By Victor Carmona
Ten years ago, Pope Francis walked out on the balcony of St. Peter’s Basilica and smiled gently. He quipped that his brother cardinals went to the ends of the earth to find Rome a bishop, given that he came from Buenos Aires. His humor and humility immediately captivated many. He spoke and acted in a way that, looking back, gave a glimpse of the journey that was to come.
After introducing himself, Pope Francis went on to say, “And now, we take up this journey: Bishop and people … A journey of fraternity, of love, of trust among us. Let us always pray for one another. Let us pray for the whole world, that there may be a great spirit of fraternity.” He then said, “It is my hope for you that this journey of the Church, which we start today … will be fruitful for the evangelization of this most beautiful city.” A few moments later, he went on to ask those listening “to pray to the Lord that He will bless me: the prayer of the people asking the blessing for their bishop.”
Pope Francis’ words and actions on the balcony that day — his invitation to fraternity, prayer and fruitfulness — offer a pastoral, theological and social key to discern the journey we were about to begin. They help us appreciate the impact his ministry continues to have on our shared life in the Church since then, including here in the San Diego-Imperial Valley region.
Francis’ invitation to fraternity offers a foretaste of his focus on healing the wounds that mark the lives of many in the Church and beyond it. Early in his papacy (2013), the pope shared that he saw the Church as a field hospital after battle and that it needed the ability “to heal wounds and to warm the hearts of the faithful; it needs nearness, proximity.” In that way, may we then bear witness to the Good News.
In his first apostolic exhortation, “The Joy of the Gospel” (2013), Francis thus invites all Christians to renew our encounter with Christ, whose tenderness never disappoints and “is always capable of restoring our joy.” The reality of our wounds calls us — especially those engaged in pastoral work — to be open to experiencing Christ’s tenderness so we may relate with one another in like manner. In that fraternity, the joy of the Gospel nurtures a Church that goes forth and risks being “bruised, hurting and dirty because it has been out on the streets,” rather than staying within its known confines, “clinging to its own security.”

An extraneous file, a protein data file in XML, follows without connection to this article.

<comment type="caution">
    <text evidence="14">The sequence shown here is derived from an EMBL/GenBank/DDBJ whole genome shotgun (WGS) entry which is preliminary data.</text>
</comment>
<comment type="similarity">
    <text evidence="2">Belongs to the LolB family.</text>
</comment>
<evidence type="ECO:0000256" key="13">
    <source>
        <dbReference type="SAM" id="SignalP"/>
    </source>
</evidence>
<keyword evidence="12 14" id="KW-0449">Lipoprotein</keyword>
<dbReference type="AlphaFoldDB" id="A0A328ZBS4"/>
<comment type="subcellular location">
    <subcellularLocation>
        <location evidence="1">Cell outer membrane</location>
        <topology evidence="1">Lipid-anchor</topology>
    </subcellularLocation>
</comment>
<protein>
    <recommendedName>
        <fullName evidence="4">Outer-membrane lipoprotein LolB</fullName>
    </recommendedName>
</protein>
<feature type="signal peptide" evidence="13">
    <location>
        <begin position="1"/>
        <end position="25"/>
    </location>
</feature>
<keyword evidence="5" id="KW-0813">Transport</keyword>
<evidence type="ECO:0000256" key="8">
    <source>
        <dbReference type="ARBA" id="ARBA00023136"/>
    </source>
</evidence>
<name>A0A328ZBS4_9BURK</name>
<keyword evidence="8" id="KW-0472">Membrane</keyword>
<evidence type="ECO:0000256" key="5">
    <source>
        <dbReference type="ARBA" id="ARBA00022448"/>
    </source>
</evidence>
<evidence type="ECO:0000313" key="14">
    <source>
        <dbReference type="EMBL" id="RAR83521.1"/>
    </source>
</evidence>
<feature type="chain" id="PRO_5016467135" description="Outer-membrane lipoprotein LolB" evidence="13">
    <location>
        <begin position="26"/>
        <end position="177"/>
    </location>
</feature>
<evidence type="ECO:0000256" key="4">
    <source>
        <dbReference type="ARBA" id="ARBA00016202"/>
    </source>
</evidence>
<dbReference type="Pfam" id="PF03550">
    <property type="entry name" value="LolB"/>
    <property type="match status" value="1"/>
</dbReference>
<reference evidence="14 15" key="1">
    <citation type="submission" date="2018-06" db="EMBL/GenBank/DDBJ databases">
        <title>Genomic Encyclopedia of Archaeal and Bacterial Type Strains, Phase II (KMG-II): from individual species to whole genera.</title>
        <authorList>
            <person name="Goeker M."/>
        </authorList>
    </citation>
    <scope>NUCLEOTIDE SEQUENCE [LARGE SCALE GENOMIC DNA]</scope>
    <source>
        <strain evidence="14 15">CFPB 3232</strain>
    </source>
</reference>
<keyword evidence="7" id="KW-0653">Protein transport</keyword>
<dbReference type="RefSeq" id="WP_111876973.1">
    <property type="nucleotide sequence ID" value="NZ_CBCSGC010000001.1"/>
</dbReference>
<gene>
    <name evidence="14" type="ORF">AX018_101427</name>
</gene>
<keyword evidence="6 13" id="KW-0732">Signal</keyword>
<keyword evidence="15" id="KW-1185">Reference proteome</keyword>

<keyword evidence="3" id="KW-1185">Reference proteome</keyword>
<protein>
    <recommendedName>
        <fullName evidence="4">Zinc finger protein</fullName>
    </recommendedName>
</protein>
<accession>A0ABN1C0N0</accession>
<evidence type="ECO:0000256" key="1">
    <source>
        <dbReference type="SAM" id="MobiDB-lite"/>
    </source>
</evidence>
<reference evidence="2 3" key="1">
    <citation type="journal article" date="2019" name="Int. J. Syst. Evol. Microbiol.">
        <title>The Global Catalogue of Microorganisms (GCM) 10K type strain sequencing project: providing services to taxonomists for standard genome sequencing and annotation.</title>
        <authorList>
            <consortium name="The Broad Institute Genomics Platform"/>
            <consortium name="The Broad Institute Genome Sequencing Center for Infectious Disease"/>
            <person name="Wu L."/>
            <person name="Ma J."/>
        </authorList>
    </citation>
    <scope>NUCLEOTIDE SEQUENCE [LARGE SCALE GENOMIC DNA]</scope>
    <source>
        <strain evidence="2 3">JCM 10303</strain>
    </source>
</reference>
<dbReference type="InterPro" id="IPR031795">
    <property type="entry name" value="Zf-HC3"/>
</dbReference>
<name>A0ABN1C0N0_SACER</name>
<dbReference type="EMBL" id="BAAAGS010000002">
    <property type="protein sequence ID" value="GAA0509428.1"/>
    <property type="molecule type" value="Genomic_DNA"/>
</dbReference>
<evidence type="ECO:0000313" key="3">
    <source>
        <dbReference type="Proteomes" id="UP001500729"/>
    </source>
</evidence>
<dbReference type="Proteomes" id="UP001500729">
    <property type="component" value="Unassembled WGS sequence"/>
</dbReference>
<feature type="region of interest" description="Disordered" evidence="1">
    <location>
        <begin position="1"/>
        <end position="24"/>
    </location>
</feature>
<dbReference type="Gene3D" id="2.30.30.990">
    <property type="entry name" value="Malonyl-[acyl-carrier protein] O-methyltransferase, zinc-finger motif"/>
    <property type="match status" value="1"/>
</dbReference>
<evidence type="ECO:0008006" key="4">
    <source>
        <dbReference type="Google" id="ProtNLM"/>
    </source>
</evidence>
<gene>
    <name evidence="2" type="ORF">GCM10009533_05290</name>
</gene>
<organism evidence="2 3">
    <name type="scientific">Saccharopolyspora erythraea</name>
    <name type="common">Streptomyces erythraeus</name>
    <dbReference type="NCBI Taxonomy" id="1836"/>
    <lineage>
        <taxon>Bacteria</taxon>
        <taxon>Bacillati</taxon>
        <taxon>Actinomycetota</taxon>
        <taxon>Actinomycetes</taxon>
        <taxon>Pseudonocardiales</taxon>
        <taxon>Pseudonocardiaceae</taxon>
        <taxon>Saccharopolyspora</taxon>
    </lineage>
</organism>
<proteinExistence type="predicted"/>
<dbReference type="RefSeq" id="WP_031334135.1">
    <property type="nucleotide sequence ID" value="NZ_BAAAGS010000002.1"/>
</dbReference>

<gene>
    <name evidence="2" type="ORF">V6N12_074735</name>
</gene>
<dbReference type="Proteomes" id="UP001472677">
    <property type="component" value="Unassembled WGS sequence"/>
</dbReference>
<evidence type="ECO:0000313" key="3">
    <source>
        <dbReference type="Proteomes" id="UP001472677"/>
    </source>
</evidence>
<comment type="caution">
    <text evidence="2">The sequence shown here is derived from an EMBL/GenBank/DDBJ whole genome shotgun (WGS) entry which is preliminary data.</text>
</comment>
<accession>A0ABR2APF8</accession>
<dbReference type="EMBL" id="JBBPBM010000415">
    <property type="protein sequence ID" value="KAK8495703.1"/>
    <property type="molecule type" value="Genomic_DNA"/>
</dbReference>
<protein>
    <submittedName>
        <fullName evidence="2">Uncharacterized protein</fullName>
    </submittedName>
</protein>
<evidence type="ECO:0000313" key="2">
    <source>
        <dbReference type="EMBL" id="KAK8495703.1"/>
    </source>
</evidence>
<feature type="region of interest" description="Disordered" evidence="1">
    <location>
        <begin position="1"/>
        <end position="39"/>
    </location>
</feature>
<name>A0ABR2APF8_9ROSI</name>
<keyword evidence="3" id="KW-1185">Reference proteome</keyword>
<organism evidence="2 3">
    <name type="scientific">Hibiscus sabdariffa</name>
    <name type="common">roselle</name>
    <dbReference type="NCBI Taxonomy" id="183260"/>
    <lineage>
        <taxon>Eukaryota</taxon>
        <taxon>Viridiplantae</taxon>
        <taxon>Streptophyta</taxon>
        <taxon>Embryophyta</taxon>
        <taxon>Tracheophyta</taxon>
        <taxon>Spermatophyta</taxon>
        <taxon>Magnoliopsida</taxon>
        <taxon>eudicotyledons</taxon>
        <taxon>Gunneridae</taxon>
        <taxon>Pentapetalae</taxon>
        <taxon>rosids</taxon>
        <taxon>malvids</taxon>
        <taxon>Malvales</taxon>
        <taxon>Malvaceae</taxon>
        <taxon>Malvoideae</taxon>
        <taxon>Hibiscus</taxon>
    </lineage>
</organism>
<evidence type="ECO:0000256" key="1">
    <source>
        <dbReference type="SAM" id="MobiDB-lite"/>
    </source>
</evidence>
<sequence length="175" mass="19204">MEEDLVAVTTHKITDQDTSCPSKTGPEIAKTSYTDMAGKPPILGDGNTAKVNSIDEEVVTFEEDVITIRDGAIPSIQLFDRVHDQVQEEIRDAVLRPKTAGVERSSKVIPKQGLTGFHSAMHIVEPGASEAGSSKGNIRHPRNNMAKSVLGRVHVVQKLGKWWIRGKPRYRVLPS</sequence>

Francis’ exhortation gave way to a Jubilee Year of Mercy (2016), which invited the Church to experience Jesus’ tenderness as the Good Shepherd whose desire is for us to be merciful like the Father (Luke 6:36).
Francis trusts that a people who experience God’s mercy may be able to move beyond condemnation and judgment to share God’s mercy — along with the healing that it brings — with all. For Francis, that pastoral experience moves the Church to the theological task of prayerfully discerning, “What does it mean to be Christian today, ‘in the here and now’?” It is a task that Francis called on the Church to take up through a worldwide, ongoing consultation known as a synod. Here in San Diego, the experience of listening to each other’s joys, hopes and sorrows in the life of the Church moved us to grapple with the demand of being a radically inclusive Church.
The Church’s commitment to tend our wounds, and the prayerful theological task that must accompany such care, roots Francis’ hope that we will be fruitful in giving witness to the Good News from the margins, peripheries, and borders of our world. His solicitude towards immigrants, refugees, the unhoused, members of the L.G.B.T. community, and our common home stems from such hope. A fraternal openness that in the context of the pandemic only grew more important still.
Ten years on, the Church’s journey with Pope Francis continues to be marked by his ongoing invitation to fraternity, prayer and fruitfulness. May our response bear witness to “the fragrance of the Gospel.”
Victor Carmona is a professor of Theology at the University of San Diego.